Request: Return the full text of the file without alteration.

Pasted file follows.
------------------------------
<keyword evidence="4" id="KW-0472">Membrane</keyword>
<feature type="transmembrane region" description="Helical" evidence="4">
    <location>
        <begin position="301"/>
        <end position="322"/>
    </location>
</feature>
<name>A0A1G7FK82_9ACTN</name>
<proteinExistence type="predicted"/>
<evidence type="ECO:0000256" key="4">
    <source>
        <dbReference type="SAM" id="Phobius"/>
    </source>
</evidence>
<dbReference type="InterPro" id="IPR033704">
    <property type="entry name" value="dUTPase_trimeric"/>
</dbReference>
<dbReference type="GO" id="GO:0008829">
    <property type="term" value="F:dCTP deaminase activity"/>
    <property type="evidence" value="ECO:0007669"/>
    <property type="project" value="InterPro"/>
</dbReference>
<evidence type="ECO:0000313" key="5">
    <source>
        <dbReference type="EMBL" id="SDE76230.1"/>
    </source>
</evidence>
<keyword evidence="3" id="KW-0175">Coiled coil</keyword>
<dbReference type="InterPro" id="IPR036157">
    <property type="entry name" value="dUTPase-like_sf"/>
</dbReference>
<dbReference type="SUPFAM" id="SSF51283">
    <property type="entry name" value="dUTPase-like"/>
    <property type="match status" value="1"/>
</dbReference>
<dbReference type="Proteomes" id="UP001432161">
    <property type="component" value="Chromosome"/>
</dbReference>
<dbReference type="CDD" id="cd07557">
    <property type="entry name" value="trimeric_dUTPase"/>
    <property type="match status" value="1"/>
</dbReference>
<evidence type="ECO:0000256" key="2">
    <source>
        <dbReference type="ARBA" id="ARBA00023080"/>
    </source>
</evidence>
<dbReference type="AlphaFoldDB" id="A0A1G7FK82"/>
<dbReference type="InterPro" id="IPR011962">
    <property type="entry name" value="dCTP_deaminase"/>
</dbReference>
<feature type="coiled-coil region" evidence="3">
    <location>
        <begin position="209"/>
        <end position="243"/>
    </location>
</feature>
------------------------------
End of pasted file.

<keyword evidence="4" id="KW-0472">Membrane</keyword>
<feature type="transmembrane region" description="Helical" evidence="4">
    <location>
        <begin position="301"/>
        <end position="322"/>
    </location>
</feature>
<name>A0A1G7FK82_9ACTN</name>
<proteinExistence type="predicted"/>
<evidence type="ECO:0000256" key="4">
    <source>
        <dbReference type="SAM" id="Phobius"/>
    </source>
</evidence>
<dbReference type="InterPro" id="IPR033704">
    <property type="entry name" value="dUTPase_trimeric"/>
</dbReference>
<dbReference type="GO" id="GO:0008829">
    <property type="term" value="F:dCTP deaminase activity"/>
    <property type="evidence" value="ECO:0007669"/>
    <property type="project" value="InterPro"/>
</dbReference>
<evidence type="ECO:0000313" key="5">
    <source>
        <dbReference type="EMBL" id="SDE76230.1"/>
    </source>
</evidence>
<keyword evidence="3" id="KW-0175">Coiled coil</keyword>
<dbReference type="InterPro" id="IPR036157">
    <property type="entry name" value="dUTPase-like_sf"/>
</dbReference>
<dbReference type="SUPFAM" id="SSF51283">
    <property type="entry name" value="dUTPase-like"/>
    <property type="match status" value="1"/>
</dbReference>
<dbReference type="Proteomes" id="UP001432161">
    <property type="component" value="Chromosome"/>
</dbReference>
<dbReference type="CDD" id="cd07557">
    <property type="entry name" value="trimeric_dUTPase"/>
    <property type="match status" value="1"/>
</dbReference>
<evidence type="ECO:0000256" key="2">
    <source>
        <dbReference type="ARBA" id="ARBA00023080"/>
    </source>
</evidence>
<dbReference type="AlphaFoldDB" id="A0A1G7FK82"/>
<dbReference type="InterPro" id="IPR011962">
    <property type="entry name" value="dCTP_deaminase"/>
</dbReference>
<feature type="coiled-coil region" evidence="3">
    <location>
        <begin position="209"/>
        <end position="243"/>
    </location>
</feature>